Letters to Redmond

August Letters From Readers: Tech Pet Peeves

Redmond magazine readers share what gets their goat when it comes it technology.

When Editor in Chief Doug Barney asked readers for their pet peeves ("Pet Peeves Bite," June 2011), his inbox was flooded with replies.

I have pet peeves with Apple and Microsoft, and I work professionally with both. With Microsoft the thing that bothers me the most is when Windows shows my drive size to be 20GB smaller than it is. With SSDs, it drives me mad!

They're expensive and I need that space. And I know it can be done -- it's something Apple does well.

Microsoft should show the whole drive space, and make the OS install smaller.

Greg
Received via e-mail

Here are some things that bug me:

Word formatting. I did some of my best, long-document writing in Adobe Framemaker, and I found it fairly easy to work with because it had a straightforward way of working. It had a consistent interface and all elements adhered to a single philosophy. Once you understood how documents were structured, formatting became trivial. Alas, Word lacks a single, coherent model for the document (as far as I know).

Netbooks. I have a couple netbooks (Asus EEE PC701 and a Dell Mini 9) and an iPad, but my new notebook suits my needs very well -- a Dell Vostro V13. It has a real ULV dual core CPU, 4GB of RAM, a 13-inch display (1368x768) and a full-size keyboard. It's a half-inch thick, and weighs about three pounds -- all for about $450 (including a third-party RAM upgrade from Crucial). Battery life could be better (it's three-plus hours real use), but it's a great compromise. I like my iPad as well, but the almost-required case makes it very thick and heavy.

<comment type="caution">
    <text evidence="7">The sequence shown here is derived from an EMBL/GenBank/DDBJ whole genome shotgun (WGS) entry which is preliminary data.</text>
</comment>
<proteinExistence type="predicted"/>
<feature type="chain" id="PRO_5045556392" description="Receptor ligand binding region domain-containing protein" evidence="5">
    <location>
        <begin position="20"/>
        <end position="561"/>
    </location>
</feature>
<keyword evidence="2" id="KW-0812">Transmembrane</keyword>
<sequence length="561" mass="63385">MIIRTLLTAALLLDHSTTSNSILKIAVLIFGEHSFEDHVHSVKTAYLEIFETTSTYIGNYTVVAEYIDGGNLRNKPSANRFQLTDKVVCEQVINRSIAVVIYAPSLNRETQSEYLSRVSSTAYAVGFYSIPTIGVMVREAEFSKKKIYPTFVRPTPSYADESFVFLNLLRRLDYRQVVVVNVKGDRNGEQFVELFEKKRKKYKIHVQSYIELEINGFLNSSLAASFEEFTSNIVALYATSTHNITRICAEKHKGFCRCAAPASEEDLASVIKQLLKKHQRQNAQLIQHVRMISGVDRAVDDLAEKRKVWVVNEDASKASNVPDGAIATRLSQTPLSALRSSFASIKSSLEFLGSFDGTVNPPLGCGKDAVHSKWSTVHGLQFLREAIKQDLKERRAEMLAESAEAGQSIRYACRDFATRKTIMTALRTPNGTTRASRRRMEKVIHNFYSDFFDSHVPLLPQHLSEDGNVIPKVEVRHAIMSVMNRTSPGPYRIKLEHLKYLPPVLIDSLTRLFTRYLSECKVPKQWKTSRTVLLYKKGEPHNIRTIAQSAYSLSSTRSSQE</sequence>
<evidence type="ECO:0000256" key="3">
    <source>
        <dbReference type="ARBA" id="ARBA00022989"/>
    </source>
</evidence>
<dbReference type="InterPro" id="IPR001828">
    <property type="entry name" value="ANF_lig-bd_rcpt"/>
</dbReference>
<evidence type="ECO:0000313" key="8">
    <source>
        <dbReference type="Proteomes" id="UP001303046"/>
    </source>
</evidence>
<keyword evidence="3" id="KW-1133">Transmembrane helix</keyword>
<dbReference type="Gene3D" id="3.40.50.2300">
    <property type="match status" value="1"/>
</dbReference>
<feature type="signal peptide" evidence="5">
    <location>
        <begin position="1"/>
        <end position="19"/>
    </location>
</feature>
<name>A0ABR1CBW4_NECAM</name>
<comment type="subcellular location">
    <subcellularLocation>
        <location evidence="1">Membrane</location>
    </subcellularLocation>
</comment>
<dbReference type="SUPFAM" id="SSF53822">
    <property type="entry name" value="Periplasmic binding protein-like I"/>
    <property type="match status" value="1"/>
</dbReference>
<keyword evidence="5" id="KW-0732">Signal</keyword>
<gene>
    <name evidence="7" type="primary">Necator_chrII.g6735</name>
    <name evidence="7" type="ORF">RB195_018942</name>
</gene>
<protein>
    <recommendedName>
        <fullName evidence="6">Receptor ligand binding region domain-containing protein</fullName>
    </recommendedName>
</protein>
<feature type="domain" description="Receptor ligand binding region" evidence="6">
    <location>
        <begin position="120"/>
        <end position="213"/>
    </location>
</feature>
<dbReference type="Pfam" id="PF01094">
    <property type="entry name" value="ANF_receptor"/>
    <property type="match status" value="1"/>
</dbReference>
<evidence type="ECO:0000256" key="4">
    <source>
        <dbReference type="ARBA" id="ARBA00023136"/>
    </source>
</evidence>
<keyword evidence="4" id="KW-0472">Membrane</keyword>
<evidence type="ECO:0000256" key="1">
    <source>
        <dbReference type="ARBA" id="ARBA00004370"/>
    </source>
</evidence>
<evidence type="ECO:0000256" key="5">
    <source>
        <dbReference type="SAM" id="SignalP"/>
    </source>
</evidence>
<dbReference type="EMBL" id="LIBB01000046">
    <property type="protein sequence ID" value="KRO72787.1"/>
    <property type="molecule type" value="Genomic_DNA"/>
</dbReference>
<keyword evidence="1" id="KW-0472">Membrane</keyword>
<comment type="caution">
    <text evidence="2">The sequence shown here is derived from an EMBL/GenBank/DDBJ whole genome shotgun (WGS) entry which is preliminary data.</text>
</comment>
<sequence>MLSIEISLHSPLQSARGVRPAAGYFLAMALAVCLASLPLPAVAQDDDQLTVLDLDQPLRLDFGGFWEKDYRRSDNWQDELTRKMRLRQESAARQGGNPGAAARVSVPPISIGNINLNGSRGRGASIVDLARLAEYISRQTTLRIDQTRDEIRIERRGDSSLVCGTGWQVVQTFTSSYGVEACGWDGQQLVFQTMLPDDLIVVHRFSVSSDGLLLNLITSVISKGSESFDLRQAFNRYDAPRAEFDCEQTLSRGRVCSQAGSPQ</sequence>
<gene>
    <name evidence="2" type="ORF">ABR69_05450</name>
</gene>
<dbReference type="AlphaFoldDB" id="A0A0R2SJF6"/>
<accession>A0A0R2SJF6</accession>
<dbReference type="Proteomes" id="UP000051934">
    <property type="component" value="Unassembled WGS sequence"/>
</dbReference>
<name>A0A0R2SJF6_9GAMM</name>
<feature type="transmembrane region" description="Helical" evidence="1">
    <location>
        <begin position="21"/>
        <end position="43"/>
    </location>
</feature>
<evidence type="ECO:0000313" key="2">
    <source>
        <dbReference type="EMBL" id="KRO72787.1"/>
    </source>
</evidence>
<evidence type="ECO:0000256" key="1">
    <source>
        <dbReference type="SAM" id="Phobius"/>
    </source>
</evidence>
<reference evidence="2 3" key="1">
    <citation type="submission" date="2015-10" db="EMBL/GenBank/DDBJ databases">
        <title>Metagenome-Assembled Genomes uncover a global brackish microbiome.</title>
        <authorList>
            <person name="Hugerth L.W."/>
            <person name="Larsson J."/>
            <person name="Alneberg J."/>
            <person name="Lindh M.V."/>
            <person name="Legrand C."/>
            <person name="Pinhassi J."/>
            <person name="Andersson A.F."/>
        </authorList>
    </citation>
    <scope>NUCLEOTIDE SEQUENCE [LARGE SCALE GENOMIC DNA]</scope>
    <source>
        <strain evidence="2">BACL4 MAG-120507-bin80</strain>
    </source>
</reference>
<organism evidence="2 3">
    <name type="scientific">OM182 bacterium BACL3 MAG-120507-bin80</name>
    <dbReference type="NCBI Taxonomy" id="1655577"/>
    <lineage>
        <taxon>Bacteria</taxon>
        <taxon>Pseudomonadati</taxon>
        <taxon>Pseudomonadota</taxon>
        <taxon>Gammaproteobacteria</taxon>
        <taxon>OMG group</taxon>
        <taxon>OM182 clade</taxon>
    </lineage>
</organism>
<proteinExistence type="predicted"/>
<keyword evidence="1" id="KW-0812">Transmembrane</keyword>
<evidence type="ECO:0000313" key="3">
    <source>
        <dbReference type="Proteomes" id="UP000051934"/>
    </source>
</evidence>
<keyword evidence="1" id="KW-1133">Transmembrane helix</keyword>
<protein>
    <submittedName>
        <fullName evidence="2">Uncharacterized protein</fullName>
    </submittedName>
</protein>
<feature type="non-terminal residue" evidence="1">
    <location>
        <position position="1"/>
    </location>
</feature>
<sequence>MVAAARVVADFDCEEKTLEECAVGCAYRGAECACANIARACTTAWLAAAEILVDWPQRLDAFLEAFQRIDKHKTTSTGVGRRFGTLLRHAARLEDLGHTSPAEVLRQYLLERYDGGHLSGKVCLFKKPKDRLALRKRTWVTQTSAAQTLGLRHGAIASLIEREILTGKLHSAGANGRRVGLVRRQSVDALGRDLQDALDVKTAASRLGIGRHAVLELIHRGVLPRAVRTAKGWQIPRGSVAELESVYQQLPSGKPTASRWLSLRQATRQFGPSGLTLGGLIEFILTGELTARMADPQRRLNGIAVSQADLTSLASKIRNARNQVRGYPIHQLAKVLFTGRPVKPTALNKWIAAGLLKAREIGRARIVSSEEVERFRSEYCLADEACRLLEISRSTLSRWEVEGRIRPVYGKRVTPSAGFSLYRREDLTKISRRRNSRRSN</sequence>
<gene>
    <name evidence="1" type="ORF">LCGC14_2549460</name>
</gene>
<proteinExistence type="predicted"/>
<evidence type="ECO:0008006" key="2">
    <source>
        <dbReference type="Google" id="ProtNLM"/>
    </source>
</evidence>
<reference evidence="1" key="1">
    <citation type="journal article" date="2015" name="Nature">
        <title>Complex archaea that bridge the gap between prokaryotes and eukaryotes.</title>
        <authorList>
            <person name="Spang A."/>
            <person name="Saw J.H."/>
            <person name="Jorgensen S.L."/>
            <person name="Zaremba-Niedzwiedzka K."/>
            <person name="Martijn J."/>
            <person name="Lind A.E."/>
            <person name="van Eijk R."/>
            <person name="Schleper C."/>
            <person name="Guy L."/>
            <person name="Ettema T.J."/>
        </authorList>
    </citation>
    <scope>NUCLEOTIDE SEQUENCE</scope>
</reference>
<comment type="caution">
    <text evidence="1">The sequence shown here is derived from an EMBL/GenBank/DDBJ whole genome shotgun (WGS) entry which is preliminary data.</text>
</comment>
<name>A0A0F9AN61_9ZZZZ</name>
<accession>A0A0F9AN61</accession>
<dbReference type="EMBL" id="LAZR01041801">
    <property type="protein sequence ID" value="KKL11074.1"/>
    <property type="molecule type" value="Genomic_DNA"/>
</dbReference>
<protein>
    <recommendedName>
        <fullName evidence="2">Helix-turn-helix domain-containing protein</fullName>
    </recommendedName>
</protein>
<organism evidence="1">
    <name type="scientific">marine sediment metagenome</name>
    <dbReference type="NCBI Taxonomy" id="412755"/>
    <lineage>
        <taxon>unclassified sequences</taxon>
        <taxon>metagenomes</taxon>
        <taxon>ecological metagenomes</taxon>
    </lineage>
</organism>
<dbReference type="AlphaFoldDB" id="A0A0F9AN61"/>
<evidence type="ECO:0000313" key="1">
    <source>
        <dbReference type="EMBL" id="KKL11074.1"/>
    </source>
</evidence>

Ken Hansen
Received via e-mail

My pet peeves are the annoying warnings in Internet Explorer 9 about add-ons, security settings and having to click the "Show all Content" to see my pages. It keeps freezing and restarting my sessions and locking my computer up completely. I found a Regedit fix -- if the problem isn't fixed by Regedit, I'm going over to Chrome!

What's also annoying is you can't really have Android phones in an enterprise environment without having to use Gmail to sync the phones to Exchange Server. Google has to start learning to play nice with everyone. We have HIPAA compliance to follow and Google won't tell the government what kind of encryption it's using, so it's considered non-HIPAA compliant. This means no Android devices in our office.

I also laughed at Barney's Word formatting pet peeve. I share that pet peeve -- but what's worse is trying to explain it to people who should know better, but don't.

Amy Ewald
Received via e-mail

Barney's column reminded me of a big pet peeve of mine: When you search Explorer (which I do often), it doesn't remind you what you searched for (or are searching for, when the search is ongoing).

Oftentimes, I start a search, go on to something else, and when I get back to my search, forget what it was I was looking for. And the blasted thing doesn't tell me!

The Search dialog should prominently display what it's searching for, or at least add it to the dialog's title bar, as in something like: "Searching your C drive for *.txt files containing 'Sit on a potato pan Otis' (not case-sensitive) that were created/updated within the last year."

B. Clay Shannon
Milwaukee, Wis.

Finally, someone shares my Word-formatting complaint! It drives me crazy when I have to edit somebody else's Word document.

I've used WordPerfect since version 3, and reveal codes have been there from that day. It sure makes doing the reformatting a lot easier -- and helps with knowing what's going on. I've had a lot of people tell me that the window at the bottom drives them crazy -- that blows my mind. Why can't Microsoft do the same thing? Or does WordPerfect have that patented?

Allen Rhein
Received via e-mail

About the Author

This page is compiled by the editors of Redmond magazine from your letters. Write to us at letters@redmondmag.com and if your letter is printed in the magazine, you'll be entered into a drawing for a free Redmond T-shirt.

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